Are you in a club? If so then who
are your team mates using for coaching? I’d have thought that’s the best place to start, finding somebody with a personal recommendation and who is familiar with the local races. And if you’re not in a club then joining one also a good idea. A good club or race team should be able to offer plenty of help both in terms of your training and with your race craft that can either complement a coach or serve instead of a coach if you want to see how far you can go down the TR/self-coached route.
IME cat 3 is where race craft and team work starts to be more important. Lots of people with FTPs in the 4-4.5W/kg range (around here at least) so watts alone isn’t enough unless you’re up at ~5W/kg or more and headed rapidly for cat 2. So having team mates to learn off and/or a local coach who is doing more than just setting your training plan can really help.
I’ve been training indoors over the winter, but am able to get outside as it warms up outside. I do use a power meter.
I am in a collegiate club and also more of a social club that include some races (most people just ride at events… not races). I have been racing alone during the college season, and will most likely be racing without teammates for domestic. I am looking at joining a better team in the fall. I only have one cycling friend who happens to be a former professor who is Cat 1 that uses a coach. Other than him, I don’t have any other connections to a coach.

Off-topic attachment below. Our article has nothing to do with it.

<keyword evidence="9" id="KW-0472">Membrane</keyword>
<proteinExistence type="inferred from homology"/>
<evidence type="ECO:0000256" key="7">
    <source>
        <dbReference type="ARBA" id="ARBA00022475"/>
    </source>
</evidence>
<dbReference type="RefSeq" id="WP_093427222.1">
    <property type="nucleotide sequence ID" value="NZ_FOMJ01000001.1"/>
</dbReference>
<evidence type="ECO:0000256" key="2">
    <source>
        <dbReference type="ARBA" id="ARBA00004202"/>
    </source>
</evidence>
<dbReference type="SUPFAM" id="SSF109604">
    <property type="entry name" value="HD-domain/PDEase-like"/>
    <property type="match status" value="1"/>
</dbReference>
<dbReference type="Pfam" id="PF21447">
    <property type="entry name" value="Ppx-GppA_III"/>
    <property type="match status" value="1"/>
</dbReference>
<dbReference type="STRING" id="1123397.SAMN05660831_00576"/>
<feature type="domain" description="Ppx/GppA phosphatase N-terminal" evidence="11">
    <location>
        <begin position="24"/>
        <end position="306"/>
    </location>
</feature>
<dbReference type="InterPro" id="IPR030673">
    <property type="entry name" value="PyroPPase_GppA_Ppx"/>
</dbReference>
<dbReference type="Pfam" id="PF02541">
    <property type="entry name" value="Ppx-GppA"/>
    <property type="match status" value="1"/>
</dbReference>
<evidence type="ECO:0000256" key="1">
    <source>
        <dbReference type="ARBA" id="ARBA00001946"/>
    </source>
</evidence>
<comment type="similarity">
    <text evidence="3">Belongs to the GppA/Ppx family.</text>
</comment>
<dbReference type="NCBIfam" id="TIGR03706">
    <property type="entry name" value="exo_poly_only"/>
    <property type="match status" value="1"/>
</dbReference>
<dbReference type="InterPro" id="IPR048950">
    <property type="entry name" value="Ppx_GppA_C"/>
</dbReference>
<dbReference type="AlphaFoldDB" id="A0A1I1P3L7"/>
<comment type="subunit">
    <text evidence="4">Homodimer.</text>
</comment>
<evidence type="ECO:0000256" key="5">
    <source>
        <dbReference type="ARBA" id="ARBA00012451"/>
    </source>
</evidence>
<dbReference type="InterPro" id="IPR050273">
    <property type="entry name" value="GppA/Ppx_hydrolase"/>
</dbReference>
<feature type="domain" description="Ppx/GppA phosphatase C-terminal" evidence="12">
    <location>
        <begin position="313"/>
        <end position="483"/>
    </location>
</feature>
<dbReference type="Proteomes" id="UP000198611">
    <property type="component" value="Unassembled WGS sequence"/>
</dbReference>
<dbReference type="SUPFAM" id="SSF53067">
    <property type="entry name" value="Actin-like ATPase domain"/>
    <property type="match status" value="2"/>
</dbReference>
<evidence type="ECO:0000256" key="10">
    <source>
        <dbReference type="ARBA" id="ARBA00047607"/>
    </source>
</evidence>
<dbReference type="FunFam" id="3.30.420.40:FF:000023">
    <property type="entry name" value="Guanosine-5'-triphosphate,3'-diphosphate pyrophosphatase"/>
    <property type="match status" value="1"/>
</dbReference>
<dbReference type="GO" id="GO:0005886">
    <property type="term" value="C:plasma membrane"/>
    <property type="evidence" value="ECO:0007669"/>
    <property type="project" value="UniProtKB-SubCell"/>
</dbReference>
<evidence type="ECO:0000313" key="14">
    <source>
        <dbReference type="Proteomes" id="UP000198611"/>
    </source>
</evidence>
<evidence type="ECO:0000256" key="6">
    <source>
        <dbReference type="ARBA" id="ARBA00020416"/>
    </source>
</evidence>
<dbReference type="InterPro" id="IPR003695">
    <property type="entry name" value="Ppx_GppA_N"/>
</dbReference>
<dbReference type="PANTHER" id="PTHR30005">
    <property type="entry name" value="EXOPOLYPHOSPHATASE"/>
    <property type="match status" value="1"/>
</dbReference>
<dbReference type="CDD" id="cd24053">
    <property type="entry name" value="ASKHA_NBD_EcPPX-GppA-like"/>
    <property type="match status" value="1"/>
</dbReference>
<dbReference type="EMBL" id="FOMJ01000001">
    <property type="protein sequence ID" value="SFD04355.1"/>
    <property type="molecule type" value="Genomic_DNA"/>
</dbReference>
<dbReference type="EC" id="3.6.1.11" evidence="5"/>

My $0.02 here is that you’re young, and you’ve had a lot of success in Cat 4 by basically being the strongest dude in the field. I did that (but not until I was 44 years old!). Cat 3 will be more of a challenge tactically - odds are you’re going to be marked if you’re racing the same fields over and over again. So you have quite a bit of room to grow from a tactics and know-how standpoint. A coach with a lot of racing experience can help you with that.
Regarding your fitness, TR has definitely gotten you off to a good start. There’s a good chance you’re a “responder” based on your numbers, training history and age. A good coach is going to be able to specify your training by dissecting strengths, weaknesses, and what is limiting your performance. Odds are good with your fitness, your limiter at some point is going to be race execution. A coach can help you reduce that learning curve, for sure.
Some options could be using TrainingPeaks’ coach match service, or you could link up with one of the mother ships like FasCat, Velocious, Empirical Cycling, etc.
It kinda just depends on your budget. A lot of the bigger coaching services will have canned plans or less-individualized options that can run you $100/month or more (or less). If you’re looking for full-custom 1:1 coaching, some of those are going to run more like $400/month, unless you luck out and find someone who is new and still relatively cheap (but also good). I’m dirt cheap right now, I know another guy in San Diego who is more like $175/month…
… but honestly I’d want to see you get with someone who is local to Wisconsin (I stalked your results) and whose price is right. The TrainingPeaks coach match service could help with that. Coach Match Service to Help You Find a Coach
Or you could punch your zip code into USAC’s Find a Coach and do a couple of interviews with people who pop up there: Find A Coach | USA Cycling